The distinction between multicultural society and multiculturalism " between the daily reality of life in many British towns and cities and ideas about that life " seems to be getting lost.
When will politicians such as David Davis and commentators on the right realise that the old carping about ethnic diversity and multiculturalism has long been overtaken by a changed reality? Calling multiculturalism a 'failed experiment' in the wake of the London bombings, or wondering if cultural diversity should be continued is well beside the point.
Cultural difference, even of an extreme kind, is no novelty in English life. Indeed, we have been expert in creating and sustaining social class distinctions in speech, dress and eating habits for several hundred years, perfecting it to the extent that we implicitly believe that if we hear a person speak we can describe what they probably had for breakfast. We have thrived on social difference.
Difficult, then, for us to declare at this late stage that our culture needs to be one. How irrelevant is David Davis's latest demand that British Muslims give up their culture and 'join the mainstream'? That mainstream is already far wider than he seems to imagine and, for better or worse, we are all part of its flow. The global economy has changed the terms of the argument away from whether or not migrant communities should be welcome, towards which migrant skills we most need.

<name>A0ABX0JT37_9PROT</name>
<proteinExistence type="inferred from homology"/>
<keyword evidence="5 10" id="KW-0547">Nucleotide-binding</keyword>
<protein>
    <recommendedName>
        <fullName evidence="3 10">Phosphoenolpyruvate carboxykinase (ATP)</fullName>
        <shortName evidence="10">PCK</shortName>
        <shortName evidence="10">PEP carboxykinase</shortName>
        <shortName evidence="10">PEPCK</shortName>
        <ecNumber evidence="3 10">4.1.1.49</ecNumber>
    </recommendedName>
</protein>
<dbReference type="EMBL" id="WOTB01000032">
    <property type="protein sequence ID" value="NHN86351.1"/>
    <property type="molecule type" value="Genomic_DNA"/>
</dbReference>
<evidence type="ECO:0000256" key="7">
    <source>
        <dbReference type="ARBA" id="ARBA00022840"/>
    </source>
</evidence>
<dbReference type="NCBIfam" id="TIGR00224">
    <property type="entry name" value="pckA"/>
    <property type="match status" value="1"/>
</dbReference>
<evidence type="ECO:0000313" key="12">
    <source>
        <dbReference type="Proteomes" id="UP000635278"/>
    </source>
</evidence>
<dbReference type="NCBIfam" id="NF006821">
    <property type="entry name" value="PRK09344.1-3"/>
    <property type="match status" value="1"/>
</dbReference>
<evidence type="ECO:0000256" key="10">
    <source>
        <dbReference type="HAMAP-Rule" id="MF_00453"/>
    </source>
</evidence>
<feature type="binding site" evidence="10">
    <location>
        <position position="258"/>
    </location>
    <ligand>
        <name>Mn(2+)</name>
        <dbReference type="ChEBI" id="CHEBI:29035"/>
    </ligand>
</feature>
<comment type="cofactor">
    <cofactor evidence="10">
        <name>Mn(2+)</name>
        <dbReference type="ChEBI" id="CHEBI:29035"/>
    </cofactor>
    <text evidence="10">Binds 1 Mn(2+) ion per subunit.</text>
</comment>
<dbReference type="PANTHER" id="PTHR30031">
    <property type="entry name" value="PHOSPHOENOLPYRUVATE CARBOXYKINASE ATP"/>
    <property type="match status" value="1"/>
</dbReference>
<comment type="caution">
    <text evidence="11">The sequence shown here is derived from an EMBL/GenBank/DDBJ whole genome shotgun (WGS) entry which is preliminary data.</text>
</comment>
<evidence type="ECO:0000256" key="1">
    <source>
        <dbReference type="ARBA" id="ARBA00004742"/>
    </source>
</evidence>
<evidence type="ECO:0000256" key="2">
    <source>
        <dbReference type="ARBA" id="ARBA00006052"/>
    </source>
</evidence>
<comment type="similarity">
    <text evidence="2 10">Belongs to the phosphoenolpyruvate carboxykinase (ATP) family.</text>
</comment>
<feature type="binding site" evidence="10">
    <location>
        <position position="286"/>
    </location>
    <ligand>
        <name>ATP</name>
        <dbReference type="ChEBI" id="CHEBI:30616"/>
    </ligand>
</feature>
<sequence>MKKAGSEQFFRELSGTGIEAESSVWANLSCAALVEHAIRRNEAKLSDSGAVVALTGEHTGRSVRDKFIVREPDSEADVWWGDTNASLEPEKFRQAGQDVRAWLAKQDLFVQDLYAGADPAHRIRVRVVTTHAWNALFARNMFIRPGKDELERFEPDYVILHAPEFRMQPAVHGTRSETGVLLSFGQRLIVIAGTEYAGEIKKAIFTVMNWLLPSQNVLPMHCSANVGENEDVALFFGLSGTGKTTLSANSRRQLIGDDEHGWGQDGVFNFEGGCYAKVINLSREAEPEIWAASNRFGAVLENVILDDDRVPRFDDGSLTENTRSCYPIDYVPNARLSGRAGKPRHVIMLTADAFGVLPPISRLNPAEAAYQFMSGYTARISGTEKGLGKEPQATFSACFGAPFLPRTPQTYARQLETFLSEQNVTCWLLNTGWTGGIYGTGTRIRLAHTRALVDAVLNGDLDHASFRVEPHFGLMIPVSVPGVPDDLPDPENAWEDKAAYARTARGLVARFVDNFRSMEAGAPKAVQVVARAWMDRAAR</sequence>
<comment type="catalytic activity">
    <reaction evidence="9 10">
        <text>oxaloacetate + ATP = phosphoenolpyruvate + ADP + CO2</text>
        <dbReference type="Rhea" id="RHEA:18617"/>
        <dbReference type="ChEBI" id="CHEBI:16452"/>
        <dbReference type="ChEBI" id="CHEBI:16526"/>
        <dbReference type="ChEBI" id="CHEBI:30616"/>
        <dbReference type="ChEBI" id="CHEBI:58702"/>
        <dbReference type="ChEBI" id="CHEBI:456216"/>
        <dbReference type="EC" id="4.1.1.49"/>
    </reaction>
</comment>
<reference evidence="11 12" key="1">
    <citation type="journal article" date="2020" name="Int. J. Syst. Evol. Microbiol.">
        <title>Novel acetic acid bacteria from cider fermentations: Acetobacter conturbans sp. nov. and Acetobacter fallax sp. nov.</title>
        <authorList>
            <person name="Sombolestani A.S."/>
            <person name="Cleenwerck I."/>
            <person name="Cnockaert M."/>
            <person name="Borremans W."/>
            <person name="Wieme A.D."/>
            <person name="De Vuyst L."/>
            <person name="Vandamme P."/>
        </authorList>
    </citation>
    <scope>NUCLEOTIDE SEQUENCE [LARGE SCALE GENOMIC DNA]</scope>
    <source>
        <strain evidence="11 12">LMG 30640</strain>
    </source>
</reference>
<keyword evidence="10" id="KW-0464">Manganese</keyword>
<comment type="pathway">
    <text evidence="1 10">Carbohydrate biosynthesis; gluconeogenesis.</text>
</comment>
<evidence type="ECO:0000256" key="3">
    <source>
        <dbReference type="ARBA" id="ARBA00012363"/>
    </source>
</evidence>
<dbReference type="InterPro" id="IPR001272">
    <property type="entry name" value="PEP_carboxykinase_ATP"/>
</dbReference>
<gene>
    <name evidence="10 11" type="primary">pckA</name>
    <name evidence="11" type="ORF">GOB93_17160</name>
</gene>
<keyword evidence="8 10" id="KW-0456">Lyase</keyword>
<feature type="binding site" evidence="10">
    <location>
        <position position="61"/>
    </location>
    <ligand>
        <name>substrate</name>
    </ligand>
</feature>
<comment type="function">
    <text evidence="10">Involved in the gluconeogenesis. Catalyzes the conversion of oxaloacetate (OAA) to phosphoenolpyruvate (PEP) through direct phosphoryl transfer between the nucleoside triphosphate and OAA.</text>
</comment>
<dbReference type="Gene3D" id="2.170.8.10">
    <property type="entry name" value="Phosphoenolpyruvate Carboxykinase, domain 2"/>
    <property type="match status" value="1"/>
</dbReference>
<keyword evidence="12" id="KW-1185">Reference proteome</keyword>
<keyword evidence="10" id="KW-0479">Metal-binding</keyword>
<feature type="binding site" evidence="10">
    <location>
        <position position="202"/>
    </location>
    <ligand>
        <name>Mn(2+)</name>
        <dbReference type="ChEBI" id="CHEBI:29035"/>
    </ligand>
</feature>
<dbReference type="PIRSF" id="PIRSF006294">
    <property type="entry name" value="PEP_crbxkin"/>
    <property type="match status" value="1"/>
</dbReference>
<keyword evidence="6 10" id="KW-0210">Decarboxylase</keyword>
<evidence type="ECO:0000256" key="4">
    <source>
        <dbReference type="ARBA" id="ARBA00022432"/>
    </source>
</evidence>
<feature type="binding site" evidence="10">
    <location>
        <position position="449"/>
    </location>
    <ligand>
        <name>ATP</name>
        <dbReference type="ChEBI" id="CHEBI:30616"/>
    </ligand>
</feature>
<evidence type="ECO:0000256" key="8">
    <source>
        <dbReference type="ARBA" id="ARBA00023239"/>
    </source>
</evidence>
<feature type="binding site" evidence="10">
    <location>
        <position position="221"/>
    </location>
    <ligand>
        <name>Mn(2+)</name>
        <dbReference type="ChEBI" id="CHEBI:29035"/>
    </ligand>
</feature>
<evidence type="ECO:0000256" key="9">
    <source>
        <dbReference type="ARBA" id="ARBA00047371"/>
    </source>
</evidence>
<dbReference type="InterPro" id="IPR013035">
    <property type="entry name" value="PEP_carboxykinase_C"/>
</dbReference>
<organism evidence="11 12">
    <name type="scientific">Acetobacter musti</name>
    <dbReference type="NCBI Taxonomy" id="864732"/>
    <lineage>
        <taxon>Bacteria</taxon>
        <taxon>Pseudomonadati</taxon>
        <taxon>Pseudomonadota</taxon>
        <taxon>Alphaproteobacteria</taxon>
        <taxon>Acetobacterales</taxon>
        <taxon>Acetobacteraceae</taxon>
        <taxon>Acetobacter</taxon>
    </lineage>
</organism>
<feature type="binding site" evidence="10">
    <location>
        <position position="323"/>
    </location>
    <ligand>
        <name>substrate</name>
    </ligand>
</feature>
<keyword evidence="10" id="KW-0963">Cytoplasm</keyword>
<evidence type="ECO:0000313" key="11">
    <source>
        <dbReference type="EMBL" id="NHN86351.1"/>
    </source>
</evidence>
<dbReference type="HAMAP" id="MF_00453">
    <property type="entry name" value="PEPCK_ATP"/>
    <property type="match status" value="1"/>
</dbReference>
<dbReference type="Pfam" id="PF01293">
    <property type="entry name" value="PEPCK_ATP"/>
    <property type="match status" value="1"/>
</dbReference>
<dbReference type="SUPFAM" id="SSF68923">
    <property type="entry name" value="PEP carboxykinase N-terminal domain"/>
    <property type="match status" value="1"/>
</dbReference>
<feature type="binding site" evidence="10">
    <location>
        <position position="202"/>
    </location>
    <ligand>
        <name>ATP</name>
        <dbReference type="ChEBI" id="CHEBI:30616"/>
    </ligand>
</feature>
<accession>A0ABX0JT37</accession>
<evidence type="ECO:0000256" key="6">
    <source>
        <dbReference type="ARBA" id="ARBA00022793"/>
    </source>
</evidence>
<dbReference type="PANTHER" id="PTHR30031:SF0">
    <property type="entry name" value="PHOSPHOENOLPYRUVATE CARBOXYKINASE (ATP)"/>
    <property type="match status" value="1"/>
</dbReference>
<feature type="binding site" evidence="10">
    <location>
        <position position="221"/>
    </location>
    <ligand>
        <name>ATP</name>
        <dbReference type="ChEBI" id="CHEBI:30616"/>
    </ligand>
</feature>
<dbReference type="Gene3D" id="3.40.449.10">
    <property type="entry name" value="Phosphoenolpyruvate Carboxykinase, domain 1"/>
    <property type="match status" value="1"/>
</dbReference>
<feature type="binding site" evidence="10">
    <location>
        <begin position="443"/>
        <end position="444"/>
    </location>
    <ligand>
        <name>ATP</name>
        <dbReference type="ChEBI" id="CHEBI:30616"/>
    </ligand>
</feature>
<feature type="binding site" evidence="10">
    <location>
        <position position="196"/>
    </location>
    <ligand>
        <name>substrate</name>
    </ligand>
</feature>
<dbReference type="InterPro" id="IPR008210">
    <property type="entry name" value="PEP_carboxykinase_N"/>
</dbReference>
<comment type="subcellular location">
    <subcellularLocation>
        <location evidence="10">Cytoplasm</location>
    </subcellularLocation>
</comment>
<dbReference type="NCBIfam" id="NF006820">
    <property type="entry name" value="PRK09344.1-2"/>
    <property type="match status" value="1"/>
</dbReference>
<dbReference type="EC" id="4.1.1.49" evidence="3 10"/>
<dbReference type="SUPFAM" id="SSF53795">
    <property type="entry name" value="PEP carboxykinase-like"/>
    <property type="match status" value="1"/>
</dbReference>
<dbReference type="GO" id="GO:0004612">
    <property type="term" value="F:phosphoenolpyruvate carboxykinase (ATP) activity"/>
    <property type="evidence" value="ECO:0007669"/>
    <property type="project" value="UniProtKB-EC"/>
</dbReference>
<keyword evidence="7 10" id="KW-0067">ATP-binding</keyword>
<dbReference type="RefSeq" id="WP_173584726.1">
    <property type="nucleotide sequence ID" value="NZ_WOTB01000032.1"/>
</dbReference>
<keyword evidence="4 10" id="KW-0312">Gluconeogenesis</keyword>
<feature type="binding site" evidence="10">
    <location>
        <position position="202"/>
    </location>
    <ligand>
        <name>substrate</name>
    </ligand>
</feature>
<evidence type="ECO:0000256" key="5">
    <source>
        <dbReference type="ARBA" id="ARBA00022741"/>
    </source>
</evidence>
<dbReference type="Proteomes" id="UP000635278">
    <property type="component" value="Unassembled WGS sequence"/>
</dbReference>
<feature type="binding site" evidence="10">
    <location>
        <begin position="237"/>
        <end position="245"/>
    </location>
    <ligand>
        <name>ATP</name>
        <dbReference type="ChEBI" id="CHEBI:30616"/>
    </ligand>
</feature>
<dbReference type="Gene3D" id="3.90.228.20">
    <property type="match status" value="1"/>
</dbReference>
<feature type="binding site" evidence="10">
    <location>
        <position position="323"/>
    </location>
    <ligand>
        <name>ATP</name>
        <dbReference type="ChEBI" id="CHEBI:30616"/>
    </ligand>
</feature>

Culture itself is not the issue. We can be as culturally different as chalk and cheese " and often are " but as long as we live under the same framework of rights and obligations to one another there is nothing stopping us living, as we have been, cheek by jowl or merely side by side.
This is not to deny that some aspects of the culture of other groups may be a problem for 'us', whichever 'us' we belong to. However, we know now, after 30 or more years of change, that there is no connection between cultural incongruities and criminal acts of violence. A difference of opinion over the legal status of a garment, the veil or a turban, can be real but is not the window on to a murderous act.
Yet there is said to be a 'backlash' " to some extent nominated as such by a press eager for such handles. There has been a deep and unified reaction across all British communities and beyond. Just …